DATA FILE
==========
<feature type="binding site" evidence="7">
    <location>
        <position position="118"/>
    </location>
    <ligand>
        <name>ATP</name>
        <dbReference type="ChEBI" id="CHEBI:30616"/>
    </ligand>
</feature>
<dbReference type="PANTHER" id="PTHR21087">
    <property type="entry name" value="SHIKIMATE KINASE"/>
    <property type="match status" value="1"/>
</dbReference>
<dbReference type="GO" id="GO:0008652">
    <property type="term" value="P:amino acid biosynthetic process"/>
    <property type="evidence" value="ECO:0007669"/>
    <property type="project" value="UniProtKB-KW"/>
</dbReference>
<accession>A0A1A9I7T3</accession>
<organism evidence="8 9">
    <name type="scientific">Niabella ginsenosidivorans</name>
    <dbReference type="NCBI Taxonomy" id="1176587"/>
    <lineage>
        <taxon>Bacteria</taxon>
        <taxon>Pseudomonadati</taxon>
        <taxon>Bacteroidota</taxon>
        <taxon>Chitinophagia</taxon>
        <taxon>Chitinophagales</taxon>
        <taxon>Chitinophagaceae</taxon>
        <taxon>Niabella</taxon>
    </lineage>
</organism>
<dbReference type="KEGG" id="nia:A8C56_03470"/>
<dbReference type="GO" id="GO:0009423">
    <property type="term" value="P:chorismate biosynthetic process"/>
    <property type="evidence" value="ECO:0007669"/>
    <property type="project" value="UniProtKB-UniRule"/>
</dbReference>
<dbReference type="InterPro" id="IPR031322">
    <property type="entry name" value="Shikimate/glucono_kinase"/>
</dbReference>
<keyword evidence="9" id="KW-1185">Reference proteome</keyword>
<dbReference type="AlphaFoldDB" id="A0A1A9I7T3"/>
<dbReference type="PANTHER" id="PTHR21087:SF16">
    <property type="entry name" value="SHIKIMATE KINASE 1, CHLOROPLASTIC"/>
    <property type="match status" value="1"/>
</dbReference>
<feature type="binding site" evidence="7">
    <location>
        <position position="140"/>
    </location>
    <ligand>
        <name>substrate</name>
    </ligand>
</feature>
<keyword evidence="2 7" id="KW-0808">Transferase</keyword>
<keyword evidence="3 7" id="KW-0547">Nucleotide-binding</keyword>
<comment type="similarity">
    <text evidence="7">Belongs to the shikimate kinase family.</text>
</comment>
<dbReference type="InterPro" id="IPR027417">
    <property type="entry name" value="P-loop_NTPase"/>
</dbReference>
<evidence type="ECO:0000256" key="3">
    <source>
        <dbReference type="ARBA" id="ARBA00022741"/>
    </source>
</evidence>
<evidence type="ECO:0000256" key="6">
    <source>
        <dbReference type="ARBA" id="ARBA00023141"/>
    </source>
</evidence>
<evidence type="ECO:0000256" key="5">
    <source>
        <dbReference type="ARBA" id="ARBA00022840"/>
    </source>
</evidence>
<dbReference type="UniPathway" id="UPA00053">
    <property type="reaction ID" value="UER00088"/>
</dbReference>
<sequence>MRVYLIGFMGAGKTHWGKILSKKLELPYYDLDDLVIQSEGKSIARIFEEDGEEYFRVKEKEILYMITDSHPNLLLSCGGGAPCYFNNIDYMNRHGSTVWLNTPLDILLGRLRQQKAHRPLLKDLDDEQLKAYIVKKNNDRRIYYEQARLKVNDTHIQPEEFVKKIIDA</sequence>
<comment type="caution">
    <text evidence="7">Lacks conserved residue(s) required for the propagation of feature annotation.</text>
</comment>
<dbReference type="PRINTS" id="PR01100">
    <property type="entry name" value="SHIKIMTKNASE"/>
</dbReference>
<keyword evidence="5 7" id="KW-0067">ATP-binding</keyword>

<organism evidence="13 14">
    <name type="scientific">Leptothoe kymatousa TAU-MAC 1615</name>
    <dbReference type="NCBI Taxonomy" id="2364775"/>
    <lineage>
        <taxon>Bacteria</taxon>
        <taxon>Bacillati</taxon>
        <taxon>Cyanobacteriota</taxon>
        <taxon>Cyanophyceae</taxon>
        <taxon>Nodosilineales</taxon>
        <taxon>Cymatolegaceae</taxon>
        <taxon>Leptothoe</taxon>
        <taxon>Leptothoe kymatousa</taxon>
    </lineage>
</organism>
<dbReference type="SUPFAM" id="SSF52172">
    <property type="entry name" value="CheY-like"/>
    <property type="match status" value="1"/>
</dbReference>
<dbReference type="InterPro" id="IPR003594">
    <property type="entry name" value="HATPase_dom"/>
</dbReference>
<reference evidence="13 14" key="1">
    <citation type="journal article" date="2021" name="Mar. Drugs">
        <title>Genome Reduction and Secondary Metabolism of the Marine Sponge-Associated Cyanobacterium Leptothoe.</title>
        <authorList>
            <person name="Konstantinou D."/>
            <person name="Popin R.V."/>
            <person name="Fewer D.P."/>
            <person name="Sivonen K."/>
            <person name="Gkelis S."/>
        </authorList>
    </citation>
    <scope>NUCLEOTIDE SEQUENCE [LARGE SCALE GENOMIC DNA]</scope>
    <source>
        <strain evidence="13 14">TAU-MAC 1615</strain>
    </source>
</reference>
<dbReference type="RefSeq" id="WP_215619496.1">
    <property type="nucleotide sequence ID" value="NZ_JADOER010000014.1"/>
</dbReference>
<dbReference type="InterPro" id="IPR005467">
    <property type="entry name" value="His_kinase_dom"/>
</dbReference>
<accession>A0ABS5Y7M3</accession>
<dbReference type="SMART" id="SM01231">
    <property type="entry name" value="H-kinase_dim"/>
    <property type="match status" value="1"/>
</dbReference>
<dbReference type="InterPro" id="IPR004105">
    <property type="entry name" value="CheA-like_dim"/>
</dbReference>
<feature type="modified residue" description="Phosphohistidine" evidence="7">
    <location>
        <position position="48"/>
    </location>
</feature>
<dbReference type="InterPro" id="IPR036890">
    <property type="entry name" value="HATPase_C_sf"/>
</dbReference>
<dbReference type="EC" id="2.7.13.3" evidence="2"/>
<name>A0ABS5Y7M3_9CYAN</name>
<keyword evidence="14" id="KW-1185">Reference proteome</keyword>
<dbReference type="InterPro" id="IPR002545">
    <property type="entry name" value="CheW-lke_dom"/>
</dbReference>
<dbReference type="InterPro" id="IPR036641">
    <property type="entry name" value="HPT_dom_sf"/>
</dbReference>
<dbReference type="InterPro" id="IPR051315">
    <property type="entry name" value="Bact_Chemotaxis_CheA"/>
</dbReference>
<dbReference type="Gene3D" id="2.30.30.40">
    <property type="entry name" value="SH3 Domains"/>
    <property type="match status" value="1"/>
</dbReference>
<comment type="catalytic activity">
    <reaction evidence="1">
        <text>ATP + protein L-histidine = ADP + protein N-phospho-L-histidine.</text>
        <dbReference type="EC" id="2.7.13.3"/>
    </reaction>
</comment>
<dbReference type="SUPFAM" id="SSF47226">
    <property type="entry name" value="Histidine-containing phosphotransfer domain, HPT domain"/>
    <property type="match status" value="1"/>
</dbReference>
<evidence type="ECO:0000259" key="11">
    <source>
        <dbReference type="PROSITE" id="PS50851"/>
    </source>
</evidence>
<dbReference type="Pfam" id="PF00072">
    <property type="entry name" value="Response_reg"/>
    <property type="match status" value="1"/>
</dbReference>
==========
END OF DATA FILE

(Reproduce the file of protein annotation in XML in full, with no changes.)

<feature type="binding site" evidence="7">
    <location>
        <position position="118"/>
    </location>
    <ligand>
        <name>ATP</name>
        <dbReference type="ChEBI" id="CHEBI:30616"/>
    </ligand>
</feature>
<dbReference type="PANTHER" id="PTHR21087">
    <property type="entry name" value="SHIKIMATE KINASE"/>
    <property type="match status" value="1"/>
</dbReference>
<dbReference type="GO" id="GO:0008652">
    <property type="term" value="P:amino acid biosynthetic process"/>
    <property type="evidence" value="ECO:0007669"/>
    <property type="project" value="UniProtKB-KW"/>
</dbReference>
<accession>A0A1A9I7T3</accession>
<organism evidence="8 9">
    <name type="scientific">Niabella ginsenosidivorans</name>
    <dbReference type="NCBI Taxonomy" id="1176587"/>
    <lineage>
        <taxon>Bacteria</taxon>
        <taxon>Pseudomonadati</taxon>
        <taxon>Bacteroidota</taxon>
        <taxon>Chitinophagia</taxon>
        <taxon>Chitinophagales</taxon>
        <taxon>Chitinophagaceae</taxon>
        <taxon>Niabella</taxon>
    </lineage>
</organism>
<dbReference type="KEGG" id="nia:A8C56_03470"/>
<dbReference type="GO" id="GO:0009423">
    <property type="term" value="P:chorismate biosynthetic process"/>
    <property type="evidence" value="ECO:0007669"/>
    <property type="project" value="UniProtKB-UniRule"/>
</dbReference>
<dbReference type="InterPro" id="IPR031322">
    <property type="entry name" value="Shikimate/glucono_kinase"/>
</dbReference>
<keyword evidence="9" id="KW-1185">Reference proteome</keyword>
<dbReference type="AlphaFoldDB" id="A0A1A9I7T3"/>
<dbReference type="PANTHER" id="PTHR21087:SF16">
    <property type="entry name" value="SHIKIMATE KINASE 1, CHLOROPLASTIC"/>
    <property type="match status" value="1"/>
</dbReference>
<feature type="binding site" evidence="7">
    <location>
        <position position="140"/>
    </location>
    <ligand>
        <name>substrate</name>
    </ligand>
</feature>
<keyword evidence="2 7" id="KW-0808">Transferase</keyword>
<keyword evidence="3 7" id="KW-0547">Nucleotide-binding</keyword>
<comment type="similarity">
    <text evidence="7">Belongs to the shikimate kinase family.</text>
</comment>
<dbReference type="InterPro" id="IPR027417">
    <property type="entry name" value="P-loop_NTPase"/>
</dbReference>
<evidence type="ECO:0000256" key="3">
    <source>
        <dbReference type="ARBA" id="ARBA00022741"/>
    </source>
</evidence>
<evidence type="ECO:0000256" key="6">
    <source>
        <dbReference type="ARBA" id="ARBA00023141"/>
    </source>
</evidence>
<evidence type="ECO:0000256" key="5">
    <source>
        <dbReference type="ARBA" id="ARBA00022840"/>
    </source>
</evidence>
<dbReference type="UniPathway" id="UPA00053">
    <property type="reaction ID" value="UER00088"/>
</dbReference>
<sequence>MRVYLIGFMGAGKTHWGKILSKKLELPYYDLDDLVIQSEGKSIARIFEEDGEEYFRVKEKEILYMITDSHPNLLLSCGGGAPCYFNNIDYMNRHGSTVWLNTPLDILLGRLRQQKAHRPLLKDLDDEQLKAYIVKKNNDRRIYYEQARLKVNDTHIQPEEFVKKIIDA</sequence>
<comment type="caution">
    <text evidence="7">Lacks conserved residue(s) required for the propagation of feature annotation.</text>
</comment>
<dbReference type="PRINTS" id="PR01100">
    <property type="entry name" value="SHIKIMTKNASE"/>
</dbReference>
<keyword evidence="5 7" id="KW-0067">ATP-binding</keyword>

<organism evidence="13 14">
    <name type="scientific">Leptothoe kymatousa TAU-MAC 1615</name>
    <dbReference type="NCBI Taxonomy" id="2364775"/>
    <lineage>
        <taxon>Bacteria</taxon>
        <taxon>Bacillati</taxon>
        <taxon>Cyanobacteriota</taxon>
        <taxon>Cyanophyceae</taxon>
        <taxon>Nodosilineales</taxon>
        <taxon>Cymatolegaceae</taxon>
        <taxon>Leptothoe</taxon>
        <taxon>Leptothoe kymatousa</taxon>
    </lineage>
</organism>
<dbReference type="SUPFAM" id="SSF52172">
    <property type="entry name" value="CheY-like"/>
    <property type="match status" value="1"/>
</dbReference>
<dbReference type="InterPro" id="IPR003594">
    <property type="entry name" value="HATPase_dom"/>
</dbReference>
<reference evidence="13 14" key="1">
    <citation type="journal article" date="2021" name="Mar. Drugs">
        <title>Genome Reduction and Secondary Metabolism of the Marine Sponge-Associated Cyanobacterium Leptothoe.</title>
        <authorList>
            <person name="Konstantinou D."/>
            <person name="Popin R.V."/>
            <person name="Fewer D.P."/>
            <person name="Sivonen K."/>
            <person name="Gkelis S."/>
        </authorList>
    </citation>
    <scope>NUCLEOTIDE SEQUENCE [LARGE SCALE GENOMIC DNA]</scope>
    <source>
        <strain evidence="13 14">TAU-MAC 1615</strain>
    </source>
</reference>
<dbReference type="RefSeq" id="WP_215619496.1">
    <property type="nucleotide sequence ID" value="NZ_JADOER010000014.1"/>
</dbReference>
<dbReference type="InterPro" id="IPR005467">
    <property type="entry name" value="His_kinase_dom"/>
</dbReference>
<accession>A0ABS5Y7M3</accession>
<dbReference type="SMART" id="SM01231">
    <property type="entry name" value="H-kinase_dim"/>
    <property type="match status" value="1"/>
</dbReference>
<dbReference type="InterPro" id="IPR004105">
    <property type="entry name" value="CheA-like_dim"/>
</dbReference>
<feature type="modified residue" description="Phosphohistidine" evidence="7">
    <location>
        <position position="48"/>
    </location>
</feature>
<dbReference type="InterPro" id="IPR036890">
    <property type="entry name" value="HATPase_C_sf"/>
</dbReference>
<dbReference type="EC" id="2.7.13.3" evidence="2"/>
<name>A0ABS5Y7M3_9CYAN</name>
<keyword evidence="14" id="KW-1185">Reference proteome</keyword>
<dbReference type="InterPro" id="IPR002545">
    <property type="entry name" value="CheW-lke_dom"/>
</dbReference>
<dbReference type="InterPro" id="IPR036641">
    <property type="entry name" value="HPT_dom_sf"/>
</dbReference>
<dbReference type="InterPro" id="IPR051315">
    <property type="entry name" value="Bact_Chemotaxis_CheA"/>
</dbReference>
<dbReference type="Gene3D" id="2.30.30.40">
    <property type="entry name" value="SH3 Domains"/>
    <property type="match status" value="1"/>
</dbReference>
<comment type="catalytic activity">
    <reaction evidence="1">
        <text>ATP + protein L-histidine = ADP + protein N-phospho-L-histidine.</text>
        <dbReference type="EC" id="2.7.13.3"/>
    </reaction>
</comment>
<dbReference type="SUPFAM" id="SSF47226">
    <property type="entry name" value="Histidine-containing phosphotransfer domain, HPT domain"/>
    <property type="match status" value="1"/>
</dbReference>
<evidence type="ECO:0000259" key="11">
    <source>
        <dbReference type="PROSITE" id="PS50851"/>
    </source>
</evidence>
<dbReference type="Pfam" id="PF00072">
    <property type="entry name" value="Response_reg"/>
    <property type="match status" value="1"/>
</dbReference>